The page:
Conway Alfred Dvr aka Cohen Abraham T/171865
Name Conway Alfred aka Cohen Abraham
Army number T/171865
Date of birth 7/2/1918 in Newcastle. Birth registered Q1 1918, Mother's maiden surname Leafman.
Age 40 at the time of his death.
Unit Enlisted RASC 4/4/1940, Posted 12 Driver Training Unit, Posted 18 Reserve Mechanical Transport Company 1/6/1940, Posted 12 Reserve Mech Tpt Coy 27/7/1940. Served Iceland. Posted No 2 Holding Unit 16/3/1942, Posted 12 Reserve Mech Tpt Coy 18/6/1942. Attached 70th Infantry Brigade 22/6/1942. Attached 547 Gen Tpt Coy 14/8/1942. Posted 2 Mobilisation Centre - Depot Coy 8/11/1942. Posted Heavy AA Regt 11/11/1942. Posted 1507 Heavy AA Regt Section 13/2/1943. Posted 1504 Heavy AA Troop Sec 27/3/1943. Posted No 1 Holding Bn 22/4/1943. Posted 197 Armoured Bde 28/4/1943. Posted 648 Armoured Div Tpt 15/10/1943. Served Europe. Posted 44 Tpt Column 28/6/1944. Posted 104 Coy (Army Tpt) 18/9/1944. Attached 53 RHU 7/5/1945. Attached 104 Coy (Army Tpt) 15/6/1945. Posted 69 Inf Bde Tpt Coy 27/1/1946. Posted 504 Bde 8/2/1946. Released to Reserve 11/8/1946. Discharged from liability to serve 30/6/1959 (by which time he was already deceased, according to genealogical research).
Company/Battery 70 Bde Hq
Platoon or other sub-unit RASC Brigade Transport Company.
Task or role Driver.
Joined Brigade 22/6/1942.
Wounded Yes - in Holland (some souces say Germany) in 1944, full details not known.
Prisoner of War
Died/Killed in action Died 12/1/1959 from Rheumatic Fever.
Home address Marriage to Hannah Kaufman 9/6/1940 Leeds. (Spouse to be confirmed - name not uncommon).
Source table 70BG
In an e-mail Howard Conway - son of Alfred - set out a description of a unique event in which his father had a leading role. His account reads as follows:-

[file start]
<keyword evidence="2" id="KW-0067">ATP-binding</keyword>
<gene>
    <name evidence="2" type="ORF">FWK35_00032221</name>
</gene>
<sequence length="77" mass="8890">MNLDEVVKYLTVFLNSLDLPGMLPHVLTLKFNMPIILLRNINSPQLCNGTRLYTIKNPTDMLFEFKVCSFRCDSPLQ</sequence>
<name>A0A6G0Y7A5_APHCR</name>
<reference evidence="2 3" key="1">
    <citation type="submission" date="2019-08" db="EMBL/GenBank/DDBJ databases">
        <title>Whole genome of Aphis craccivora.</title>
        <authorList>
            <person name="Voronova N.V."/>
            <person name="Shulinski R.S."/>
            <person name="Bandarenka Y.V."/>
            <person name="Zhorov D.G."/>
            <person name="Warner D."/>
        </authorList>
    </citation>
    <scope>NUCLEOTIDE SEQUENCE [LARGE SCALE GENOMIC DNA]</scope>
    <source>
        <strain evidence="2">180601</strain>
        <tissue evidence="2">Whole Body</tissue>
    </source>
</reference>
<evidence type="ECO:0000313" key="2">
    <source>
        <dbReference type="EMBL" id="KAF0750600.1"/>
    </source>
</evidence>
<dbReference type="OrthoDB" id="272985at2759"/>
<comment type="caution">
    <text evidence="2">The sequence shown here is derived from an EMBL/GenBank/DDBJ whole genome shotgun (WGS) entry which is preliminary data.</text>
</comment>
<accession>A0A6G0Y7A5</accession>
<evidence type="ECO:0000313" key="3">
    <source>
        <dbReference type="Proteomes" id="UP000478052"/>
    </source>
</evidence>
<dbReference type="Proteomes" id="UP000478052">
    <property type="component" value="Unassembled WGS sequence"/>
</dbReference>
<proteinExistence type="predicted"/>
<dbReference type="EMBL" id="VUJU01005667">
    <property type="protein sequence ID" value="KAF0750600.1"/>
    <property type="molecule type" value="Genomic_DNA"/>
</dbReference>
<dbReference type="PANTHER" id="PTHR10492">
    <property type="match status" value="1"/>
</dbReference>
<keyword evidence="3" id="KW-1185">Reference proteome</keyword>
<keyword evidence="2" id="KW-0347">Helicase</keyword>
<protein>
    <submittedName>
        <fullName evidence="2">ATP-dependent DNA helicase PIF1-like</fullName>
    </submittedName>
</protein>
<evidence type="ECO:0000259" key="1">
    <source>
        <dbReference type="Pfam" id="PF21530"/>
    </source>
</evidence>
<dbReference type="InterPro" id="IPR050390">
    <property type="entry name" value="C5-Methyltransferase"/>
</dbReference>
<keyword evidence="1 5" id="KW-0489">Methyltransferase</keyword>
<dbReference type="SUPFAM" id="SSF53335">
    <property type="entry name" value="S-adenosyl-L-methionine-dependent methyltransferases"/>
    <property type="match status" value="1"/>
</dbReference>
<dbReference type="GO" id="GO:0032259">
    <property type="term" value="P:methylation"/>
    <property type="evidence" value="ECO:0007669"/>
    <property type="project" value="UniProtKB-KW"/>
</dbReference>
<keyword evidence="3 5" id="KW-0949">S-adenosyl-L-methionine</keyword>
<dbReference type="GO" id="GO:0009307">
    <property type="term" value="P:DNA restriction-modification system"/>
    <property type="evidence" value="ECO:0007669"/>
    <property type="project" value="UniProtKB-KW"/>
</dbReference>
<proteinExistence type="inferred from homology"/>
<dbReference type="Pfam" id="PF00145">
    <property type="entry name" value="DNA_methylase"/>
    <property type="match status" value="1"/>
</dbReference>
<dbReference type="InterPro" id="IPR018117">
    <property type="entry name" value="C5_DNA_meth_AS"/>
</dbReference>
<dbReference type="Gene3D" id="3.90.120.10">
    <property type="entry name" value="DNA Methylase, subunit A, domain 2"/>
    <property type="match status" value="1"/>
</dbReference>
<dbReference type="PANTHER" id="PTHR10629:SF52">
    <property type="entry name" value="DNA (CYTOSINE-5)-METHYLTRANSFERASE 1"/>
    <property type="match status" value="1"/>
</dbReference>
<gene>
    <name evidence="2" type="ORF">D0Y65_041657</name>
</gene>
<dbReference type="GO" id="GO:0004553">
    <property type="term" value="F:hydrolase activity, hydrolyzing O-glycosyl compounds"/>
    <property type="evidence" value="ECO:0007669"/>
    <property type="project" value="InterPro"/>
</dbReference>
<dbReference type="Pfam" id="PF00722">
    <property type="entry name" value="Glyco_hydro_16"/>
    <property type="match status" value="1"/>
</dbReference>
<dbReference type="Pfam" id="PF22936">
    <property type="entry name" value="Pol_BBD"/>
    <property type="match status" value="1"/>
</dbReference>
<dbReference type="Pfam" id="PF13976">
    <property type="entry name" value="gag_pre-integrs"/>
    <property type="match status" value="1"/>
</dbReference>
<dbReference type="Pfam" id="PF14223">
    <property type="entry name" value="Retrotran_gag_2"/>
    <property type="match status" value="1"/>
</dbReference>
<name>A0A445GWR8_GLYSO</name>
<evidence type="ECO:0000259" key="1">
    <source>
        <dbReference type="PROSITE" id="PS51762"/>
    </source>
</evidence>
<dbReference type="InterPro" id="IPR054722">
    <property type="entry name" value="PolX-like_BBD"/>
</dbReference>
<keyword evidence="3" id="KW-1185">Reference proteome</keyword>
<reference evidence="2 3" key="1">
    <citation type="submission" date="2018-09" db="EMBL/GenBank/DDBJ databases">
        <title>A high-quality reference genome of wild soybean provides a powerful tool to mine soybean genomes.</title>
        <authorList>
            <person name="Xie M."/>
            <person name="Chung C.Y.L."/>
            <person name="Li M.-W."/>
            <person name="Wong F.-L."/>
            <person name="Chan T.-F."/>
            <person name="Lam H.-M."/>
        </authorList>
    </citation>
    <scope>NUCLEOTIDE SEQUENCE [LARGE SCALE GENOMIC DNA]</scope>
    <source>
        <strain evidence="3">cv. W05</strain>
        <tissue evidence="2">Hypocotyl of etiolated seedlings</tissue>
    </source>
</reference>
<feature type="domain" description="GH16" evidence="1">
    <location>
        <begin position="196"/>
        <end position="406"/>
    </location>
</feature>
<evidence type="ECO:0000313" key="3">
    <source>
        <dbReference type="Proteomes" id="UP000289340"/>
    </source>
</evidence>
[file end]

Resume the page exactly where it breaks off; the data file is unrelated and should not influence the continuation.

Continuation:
"He was of the Jewish faith and conducted the first Jewish religious service in Iceland (Day of Atonement)...."
"On a cold day in the fall of 1940, Yom Kippur was observed for the first time in Iceland. In fact, this marked both the first Jewish and the first non-Christian service in the country since the Icelanders embraced Christianity in the year 1000. On 10 May 1940, British forces (whom some Icelanders considered British occupiers) had arrived in Reykjavík, and more kept coming in the following months. Among them were Jewish servicemen, who immediately sought co-religionists and a synagogue. There was no synagogue to be found, but eventually they found some refugees who had arrived a few years earlier and been allowed to stay. The result was the first non-Christian religious service in Iceland in 940 years. About twenty-five Jewish soldiers from England, Scotland, and Canada gathered together with eight Jewish refugees and Hendrik Ottósson, who had studied Hebrew, as their shames (sexton).
The Icelandic authorities offered the chief of the British military chaplains, Chaplain Hood, that the Jews could borrow a chapel in Reykjavik's old cemetery to conduct their services. Hendrik Ottósson found this proposition insulting and instead rented the hall of the Good Templars' Lodge for the services. He and his wife improvised interior changes to make the hall look like a synagogue, and with some help from a librarian they borrowed the only Torah available in town.
Without a rabbi, with only two prayer shawls and one skullcap, the new congregation's services went well. Alfred Conway, a cantor from Leeds, sang the Kol Nidre prayer. Chaplain Hood gave a speech and talked about British soccer and long jump. The audience was not impressed. After the full day of fasting and services, followed by a photographing session, the hungry people gathered for a meal at a nearby Reykjavík hotel, and the first Jewish congregation in Iceland was officially founded".
A photograph of a Jewish event (Rosh Hashanah or Jewish New Year) in Iceland is set out below - related to the presence of a Canadian soldier, later killed in the Dieppe Raid. Cantor Conway (Cohen) is seated on the left. Thanks are due to Howard Conway for spotting this image in the Canadian Jewish News and forwarding it to the author. The photograph appeared in the Canadian Jewish News of September 2015.